The Google security team has indefinitely suspended the publishing or updating of any commercial Chrome extensions on the official Chrome Web Store following a spike in the number of paid extensions engaging in fraudulent transactions.
Google said the wave of fraudulent transactions began earlier this month. Google engineers described the fraudulent transactions as happening "at scale."
The ban on publishing or updating impacts all paid extensions. This includes Chrome extensions that require paying a fee before installing, extensions that work based on monthly subscriptions, or Chrome extensions that use one-time in-app purchases to get access to various features.
Existing commercial extensions are still available for download via the official Chrome Web Store, however, extension developers can't push new updates.
"This is a temporary measure meant to stem this influx as we look for long-term solutions to address the broader pattern of abuse," said Simeon Vincent, Developer Advocate for Chrome Extensions at Google.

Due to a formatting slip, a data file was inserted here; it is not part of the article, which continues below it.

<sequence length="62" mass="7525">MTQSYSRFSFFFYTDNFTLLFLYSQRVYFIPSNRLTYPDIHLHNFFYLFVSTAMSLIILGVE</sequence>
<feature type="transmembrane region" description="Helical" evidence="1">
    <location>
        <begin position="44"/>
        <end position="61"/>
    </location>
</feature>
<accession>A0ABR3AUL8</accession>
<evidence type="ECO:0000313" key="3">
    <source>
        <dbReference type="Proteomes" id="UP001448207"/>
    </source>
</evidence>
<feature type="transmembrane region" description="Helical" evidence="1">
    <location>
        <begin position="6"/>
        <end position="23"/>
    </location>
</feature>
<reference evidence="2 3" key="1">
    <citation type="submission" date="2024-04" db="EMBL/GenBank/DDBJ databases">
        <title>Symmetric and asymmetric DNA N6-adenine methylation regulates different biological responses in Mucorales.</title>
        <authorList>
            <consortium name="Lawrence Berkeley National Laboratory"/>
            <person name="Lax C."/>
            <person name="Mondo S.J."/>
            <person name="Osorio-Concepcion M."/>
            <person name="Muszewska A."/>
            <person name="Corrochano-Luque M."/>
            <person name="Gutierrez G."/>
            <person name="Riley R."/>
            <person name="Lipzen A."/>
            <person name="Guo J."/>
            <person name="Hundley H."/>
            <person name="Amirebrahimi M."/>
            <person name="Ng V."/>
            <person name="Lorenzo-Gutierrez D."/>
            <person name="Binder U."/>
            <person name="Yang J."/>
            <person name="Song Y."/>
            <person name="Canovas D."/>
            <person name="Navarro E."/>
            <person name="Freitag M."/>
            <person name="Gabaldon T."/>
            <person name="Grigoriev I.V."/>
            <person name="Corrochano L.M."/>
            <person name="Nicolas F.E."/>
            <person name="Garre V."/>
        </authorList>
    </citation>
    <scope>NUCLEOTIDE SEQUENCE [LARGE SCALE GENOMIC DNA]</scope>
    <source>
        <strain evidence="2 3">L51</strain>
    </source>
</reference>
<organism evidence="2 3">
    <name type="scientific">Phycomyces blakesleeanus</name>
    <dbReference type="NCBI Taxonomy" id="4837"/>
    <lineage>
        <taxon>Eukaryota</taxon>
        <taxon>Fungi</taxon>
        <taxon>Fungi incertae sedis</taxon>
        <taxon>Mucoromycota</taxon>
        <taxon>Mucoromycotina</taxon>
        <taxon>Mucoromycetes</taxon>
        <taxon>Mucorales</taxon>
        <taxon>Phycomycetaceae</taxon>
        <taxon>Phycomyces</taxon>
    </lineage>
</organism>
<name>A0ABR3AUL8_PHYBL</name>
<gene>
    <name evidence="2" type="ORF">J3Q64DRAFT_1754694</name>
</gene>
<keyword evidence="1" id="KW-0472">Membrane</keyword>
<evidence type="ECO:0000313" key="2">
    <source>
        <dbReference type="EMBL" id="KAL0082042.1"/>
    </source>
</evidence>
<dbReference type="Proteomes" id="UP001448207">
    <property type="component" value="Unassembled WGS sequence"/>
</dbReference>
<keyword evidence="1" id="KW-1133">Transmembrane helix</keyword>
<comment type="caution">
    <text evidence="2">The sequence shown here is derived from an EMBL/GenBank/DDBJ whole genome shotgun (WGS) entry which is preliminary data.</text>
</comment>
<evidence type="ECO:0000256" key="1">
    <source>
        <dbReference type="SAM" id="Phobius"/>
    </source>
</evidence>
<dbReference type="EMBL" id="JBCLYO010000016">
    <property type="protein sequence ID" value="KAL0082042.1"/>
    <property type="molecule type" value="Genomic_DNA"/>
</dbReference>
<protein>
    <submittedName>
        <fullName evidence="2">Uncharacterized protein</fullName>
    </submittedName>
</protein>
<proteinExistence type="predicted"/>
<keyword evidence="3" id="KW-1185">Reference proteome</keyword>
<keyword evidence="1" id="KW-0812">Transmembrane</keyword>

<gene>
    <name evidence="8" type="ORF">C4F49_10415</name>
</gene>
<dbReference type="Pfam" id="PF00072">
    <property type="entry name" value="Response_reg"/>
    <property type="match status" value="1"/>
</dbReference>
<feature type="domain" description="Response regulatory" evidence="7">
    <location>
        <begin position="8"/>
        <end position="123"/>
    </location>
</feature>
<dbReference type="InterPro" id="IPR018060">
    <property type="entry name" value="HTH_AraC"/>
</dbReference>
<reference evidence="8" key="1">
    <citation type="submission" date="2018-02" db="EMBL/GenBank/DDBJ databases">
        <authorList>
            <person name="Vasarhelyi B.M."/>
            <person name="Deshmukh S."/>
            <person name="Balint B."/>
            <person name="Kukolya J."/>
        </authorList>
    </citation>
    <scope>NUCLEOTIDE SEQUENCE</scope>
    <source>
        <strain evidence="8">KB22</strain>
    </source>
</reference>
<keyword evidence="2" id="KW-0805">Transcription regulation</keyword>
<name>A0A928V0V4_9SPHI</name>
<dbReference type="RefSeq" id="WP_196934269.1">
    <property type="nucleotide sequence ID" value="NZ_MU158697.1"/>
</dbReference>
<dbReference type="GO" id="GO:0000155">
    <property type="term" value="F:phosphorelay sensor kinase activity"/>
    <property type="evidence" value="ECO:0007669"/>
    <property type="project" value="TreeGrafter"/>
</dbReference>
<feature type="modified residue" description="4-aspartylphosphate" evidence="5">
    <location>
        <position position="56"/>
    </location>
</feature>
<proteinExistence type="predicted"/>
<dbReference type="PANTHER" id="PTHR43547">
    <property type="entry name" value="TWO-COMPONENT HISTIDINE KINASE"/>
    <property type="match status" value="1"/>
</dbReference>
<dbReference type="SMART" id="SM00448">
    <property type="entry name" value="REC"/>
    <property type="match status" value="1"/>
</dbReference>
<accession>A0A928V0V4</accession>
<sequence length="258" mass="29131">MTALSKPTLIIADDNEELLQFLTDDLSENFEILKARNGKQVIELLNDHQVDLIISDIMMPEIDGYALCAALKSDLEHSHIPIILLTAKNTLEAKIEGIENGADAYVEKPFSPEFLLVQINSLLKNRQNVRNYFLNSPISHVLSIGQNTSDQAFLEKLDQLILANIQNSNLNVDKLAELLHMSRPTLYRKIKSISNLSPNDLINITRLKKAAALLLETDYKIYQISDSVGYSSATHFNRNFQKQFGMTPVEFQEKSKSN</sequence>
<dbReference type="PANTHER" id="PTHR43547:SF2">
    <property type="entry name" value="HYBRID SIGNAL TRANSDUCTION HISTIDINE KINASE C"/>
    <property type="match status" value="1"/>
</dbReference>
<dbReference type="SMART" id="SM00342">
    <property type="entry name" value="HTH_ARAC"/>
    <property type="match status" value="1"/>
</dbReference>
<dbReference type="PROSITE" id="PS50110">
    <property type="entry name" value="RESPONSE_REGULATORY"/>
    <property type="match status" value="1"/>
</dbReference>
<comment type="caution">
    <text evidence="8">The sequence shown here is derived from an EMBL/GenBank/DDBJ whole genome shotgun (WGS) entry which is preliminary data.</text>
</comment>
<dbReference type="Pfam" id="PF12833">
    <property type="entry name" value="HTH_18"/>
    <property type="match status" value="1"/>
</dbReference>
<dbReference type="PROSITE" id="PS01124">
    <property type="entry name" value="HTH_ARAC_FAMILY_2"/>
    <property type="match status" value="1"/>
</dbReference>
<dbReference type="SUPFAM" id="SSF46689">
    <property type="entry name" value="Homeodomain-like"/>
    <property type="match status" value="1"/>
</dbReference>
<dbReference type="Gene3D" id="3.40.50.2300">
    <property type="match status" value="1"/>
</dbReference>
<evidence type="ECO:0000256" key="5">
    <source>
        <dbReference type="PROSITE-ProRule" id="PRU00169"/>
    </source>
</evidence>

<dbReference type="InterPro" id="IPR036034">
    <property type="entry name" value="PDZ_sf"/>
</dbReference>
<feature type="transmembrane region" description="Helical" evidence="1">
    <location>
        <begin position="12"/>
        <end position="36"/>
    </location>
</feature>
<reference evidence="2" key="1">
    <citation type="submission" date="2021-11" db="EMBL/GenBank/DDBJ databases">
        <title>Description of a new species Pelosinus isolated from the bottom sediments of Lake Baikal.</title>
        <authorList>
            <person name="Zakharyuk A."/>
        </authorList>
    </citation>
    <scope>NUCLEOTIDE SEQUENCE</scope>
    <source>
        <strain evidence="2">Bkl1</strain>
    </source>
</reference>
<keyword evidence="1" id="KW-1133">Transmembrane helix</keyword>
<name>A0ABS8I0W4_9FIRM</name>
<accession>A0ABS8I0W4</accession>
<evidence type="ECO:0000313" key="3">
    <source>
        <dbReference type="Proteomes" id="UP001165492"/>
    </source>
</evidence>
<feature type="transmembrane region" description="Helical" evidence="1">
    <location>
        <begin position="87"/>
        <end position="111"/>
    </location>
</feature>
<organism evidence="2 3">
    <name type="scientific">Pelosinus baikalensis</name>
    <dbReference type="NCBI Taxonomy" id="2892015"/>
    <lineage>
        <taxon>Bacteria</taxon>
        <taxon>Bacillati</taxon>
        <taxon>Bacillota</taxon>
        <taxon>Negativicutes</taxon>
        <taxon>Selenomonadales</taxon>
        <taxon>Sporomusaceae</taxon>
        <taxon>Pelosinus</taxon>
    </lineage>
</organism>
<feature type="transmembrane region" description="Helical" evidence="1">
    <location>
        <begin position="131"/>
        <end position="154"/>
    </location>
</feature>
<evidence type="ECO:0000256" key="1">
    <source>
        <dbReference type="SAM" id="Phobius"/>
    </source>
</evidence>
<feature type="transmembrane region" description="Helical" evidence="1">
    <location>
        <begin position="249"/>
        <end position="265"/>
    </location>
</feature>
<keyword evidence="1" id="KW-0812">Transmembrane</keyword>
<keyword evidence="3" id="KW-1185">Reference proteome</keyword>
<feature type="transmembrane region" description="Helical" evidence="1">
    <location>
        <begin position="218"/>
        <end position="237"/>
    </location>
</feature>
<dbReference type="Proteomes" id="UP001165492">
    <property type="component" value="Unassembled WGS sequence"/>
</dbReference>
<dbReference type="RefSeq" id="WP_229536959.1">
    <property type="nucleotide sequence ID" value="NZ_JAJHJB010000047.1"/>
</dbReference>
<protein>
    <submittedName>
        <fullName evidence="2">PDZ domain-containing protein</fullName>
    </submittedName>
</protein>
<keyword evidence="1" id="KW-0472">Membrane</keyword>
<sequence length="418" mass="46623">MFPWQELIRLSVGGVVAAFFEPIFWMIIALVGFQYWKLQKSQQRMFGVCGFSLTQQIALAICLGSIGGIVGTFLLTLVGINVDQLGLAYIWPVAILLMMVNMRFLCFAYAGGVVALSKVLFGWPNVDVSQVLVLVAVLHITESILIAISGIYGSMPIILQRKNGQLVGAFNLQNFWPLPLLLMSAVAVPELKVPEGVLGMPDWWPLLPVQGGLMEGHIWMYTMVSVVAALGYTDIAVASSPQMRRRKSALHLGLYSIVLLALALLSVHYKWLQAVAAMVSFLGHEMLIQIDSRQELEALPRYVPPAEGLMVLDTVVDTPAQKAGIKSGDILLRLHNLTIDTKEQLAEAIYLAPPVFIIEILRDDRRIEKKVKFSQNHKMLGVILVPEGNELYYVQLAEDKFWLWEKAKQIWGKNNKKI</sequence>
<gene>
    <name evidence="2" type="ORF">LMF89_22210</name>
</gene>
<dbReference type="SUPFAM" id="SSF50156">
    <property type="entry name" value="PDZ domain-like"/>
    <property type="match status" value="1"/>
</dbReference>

Extension developers who try to publish a new paid Chrome extension, or push a new update on their commercial extensions, are currently receiving an automated message that reads: "Spam and Placement in the Store."
Some big-name extensions have been impacted by this ban, including password manager Dashlane and meeting planner app Comeet.
The decision to ban publishing or updating Chrome extension was formally announced late on Friday night, January 24. However, Jeff Johson, the creator of the StopTheMadness Chrome extension, has told ZDNet that Google has been silently blocking updates for paid Chrome extensions for days [1, 2, 3, 4, 5].
It is unclear for how long the ban will last.
"We are working to resolve this as quickly as possible, but we do not have a resolution timeline at the moment," said Vincent. "Apologies for the inconvenience."